U2 may be scaling back the multimedia excesses lavished on their elaborate Zoo TV and Popmart tours of the '90s, but the band isn't backpedaling into austere pub gigs.
"There's no reverse gear on this tank," singer Bono says, promising concerts "unlike anything you've seen before." The Elevation Tour, kicking off Saturday in Miami for a three-month U.S. trek, finds the band returning to the relative intimacy of arenas after two colossal stadium outings. The simplicity and emotional clarity of current album All That You Can't Leave Behind dictated the shift away from monster props and non-stop irony. That doesn't mean U2 is settling for one amp and a klieg light.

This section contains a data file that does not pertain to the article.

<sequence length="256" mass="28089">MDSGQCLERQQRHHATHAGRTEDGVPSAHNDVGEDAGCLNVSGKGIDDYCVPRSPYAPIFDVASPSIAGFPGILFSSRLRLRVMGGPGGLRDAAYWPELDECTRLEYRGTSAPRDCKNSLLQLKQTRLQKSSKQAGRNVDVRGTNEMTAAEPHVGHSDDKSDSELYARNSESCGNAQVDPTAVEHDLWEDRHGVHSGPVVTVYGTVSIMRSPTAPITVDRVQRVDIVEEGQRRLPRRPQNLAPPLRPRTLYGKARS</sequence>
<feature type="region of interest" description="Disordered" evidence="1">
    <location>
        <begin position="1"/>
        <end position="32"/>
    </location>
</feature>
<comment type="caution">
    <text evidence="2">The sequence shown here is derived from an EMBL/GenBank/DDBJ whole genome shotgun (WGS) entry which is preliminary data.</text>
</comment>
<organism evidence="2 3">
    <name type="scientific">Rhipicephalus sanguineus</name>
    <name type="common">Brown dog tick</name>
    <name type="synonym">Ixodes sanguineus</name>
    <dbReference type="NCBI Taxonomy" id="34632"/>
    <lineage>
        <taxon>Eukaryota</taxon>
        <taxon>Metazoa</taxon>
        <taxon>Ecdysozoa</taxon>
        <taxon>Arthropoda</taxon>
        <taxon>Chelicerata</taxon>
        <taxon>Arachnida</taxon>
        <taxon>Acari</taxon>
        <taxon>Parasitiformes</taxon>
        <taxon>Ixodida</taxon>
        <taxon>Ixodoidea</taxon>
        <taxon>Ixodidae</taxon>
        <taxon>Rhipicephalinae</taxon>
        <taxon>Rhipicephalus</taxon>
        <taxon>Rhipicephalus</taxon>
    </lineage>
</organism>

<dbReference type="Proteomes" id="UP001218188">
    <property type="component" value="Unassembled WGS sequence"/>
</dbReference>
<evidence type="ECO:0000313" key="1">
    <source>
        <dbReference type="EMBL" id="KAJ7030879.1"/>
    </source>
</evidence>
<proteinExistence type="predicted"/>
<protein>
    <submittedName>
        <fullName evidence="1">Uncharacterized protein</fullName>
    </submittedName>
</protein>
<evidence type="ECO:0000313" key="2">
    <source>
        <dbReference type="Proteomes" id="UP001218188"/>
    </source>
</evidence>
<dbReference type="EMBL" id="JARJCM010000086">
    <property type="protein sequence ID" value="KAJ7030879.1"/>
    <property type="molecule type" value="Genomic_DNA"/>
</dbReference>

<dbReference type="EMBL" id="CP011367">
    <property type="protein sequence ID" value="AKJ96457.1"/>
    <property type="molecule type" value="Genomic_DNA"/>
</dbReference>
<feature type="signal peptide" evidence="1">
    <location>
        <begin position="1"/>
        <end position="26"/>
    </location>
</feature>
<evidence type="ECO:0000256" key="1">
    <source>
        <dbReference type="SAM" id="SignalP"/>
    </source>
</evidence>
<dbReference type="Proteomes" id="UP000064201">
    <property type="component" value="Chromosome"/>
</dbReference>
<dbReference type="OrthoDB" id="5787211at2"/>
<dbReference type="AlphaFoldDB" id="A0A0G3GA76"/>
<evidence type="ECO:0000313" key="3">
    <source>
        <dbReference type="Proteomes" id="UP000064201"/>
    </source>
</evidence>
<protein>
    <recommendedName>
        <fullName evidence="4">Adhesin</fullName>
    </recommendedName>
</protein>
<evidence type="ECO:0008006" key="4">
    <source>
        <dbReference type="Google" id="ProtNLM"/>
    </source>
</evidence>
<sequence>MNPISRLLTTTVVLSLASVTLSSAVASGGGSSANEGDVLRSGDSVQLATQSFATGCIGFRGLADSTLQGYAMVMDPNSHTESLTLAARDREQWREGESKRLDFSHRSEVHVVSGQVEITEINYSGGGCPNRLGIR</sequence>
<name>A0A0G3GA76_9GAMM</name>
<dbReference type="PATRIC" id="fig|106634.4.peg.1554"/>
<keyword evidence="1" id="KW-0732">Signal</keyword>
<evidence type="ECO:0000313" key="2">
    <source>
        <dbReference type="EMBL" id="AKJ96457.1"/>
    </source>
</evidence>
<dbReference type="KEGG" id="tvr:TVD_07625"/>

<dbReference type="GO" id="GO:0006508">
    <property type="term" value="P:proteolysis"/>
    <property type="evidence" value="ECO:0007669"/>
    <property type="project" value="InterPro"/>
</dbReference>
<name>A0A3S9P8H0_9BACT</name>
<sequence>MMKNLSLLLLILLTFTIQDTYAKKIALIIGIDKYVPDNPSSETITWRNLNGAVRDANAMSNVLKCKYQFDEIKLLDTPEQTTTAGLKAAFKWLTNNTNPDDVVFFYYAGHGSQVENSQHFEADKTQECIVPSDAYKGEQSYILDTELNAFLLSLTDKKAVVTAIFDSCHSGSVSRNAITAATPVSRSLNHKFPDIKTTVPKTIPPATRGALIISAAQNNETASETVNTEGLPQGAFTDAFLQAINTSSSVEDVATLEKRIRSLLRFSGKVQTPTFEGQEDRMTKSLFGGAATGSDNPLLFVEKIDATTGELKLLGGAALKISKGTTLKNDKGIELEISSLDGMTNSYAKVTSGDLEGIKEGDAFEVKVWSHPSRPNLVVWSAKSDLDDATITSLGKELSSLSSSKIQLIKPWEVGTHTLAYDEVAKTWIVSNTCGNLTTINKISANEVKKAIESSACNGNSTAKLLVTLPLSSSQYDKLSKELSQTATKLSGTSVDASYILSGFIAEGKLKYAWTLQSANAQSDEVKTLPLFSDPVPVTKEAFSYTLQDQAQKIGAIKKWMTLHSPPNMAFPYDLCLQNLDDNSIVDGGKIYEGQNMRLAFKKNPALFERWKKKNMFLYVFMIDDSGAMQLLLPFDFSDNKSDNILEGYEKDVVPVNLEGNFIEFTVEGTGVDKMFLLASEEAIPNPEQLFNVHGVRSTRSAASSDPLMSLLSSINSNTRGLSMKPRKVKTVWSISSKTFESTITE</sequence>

"If the material demands a psychedelic approach, this production can do that," Bono says by phone during a rehearsal break. "It's quite versatile. It can be guerrilla or very beautiful, which you don't often see in a sports hall." Guitarist Edge adds, "We have some staging surprises. But on this tour, the focus is on the songs. It's more of an organic process, with no script and plenty of spontaneity." Devising a set list entails "hot competition," Edge says. "We've got 30 songs kicking around. Any song that makes it has to be very special. We reject the ones that don't resonate for us at the moment. We're lucky that our music hasn't become a period piece and that we have enough albums to come up with relevant material." Finalists include four to six songs from All That, including triple Grammy winner Beautiful Day and Elevation, "the two songs that really get the band airborne," Bono says. They've also rehearsed vintage 11 O'Clock Tick Tock and The Sweetest Thing, a Joshua Tree outtake that bassist Adam Clayton has given a dub twist. The song has never been played live. Another first: In addition to reserved seating, U2 is offering controversial general-admission tickets to U.S. audiences. "We've been working on this scenario for 10 years," Bono says. "Our fans here haven't had the chance to dance since we played clubs in the early '80s." Critics fear potential injuries from compressed throngs or stampedes. "The only way you can deal with that threat is to place security at the top of the priority list, which is what we've always done," Edge says. "An enormous amount of effort and thought is going into this. We're extremely happy and confident with the setup." Though revved for smaller venues, U2 hasn't ruled out a return to stadiums. "We're ambitious," Edge says. "Rock 'n' roll has the potential to communicate in a very powerful way. We saw stadiums as a way of breaking out of constraints. If another great idea for a stadium tour came along, I don't see us walking away. Right now, this feels right. We feel like a new band."
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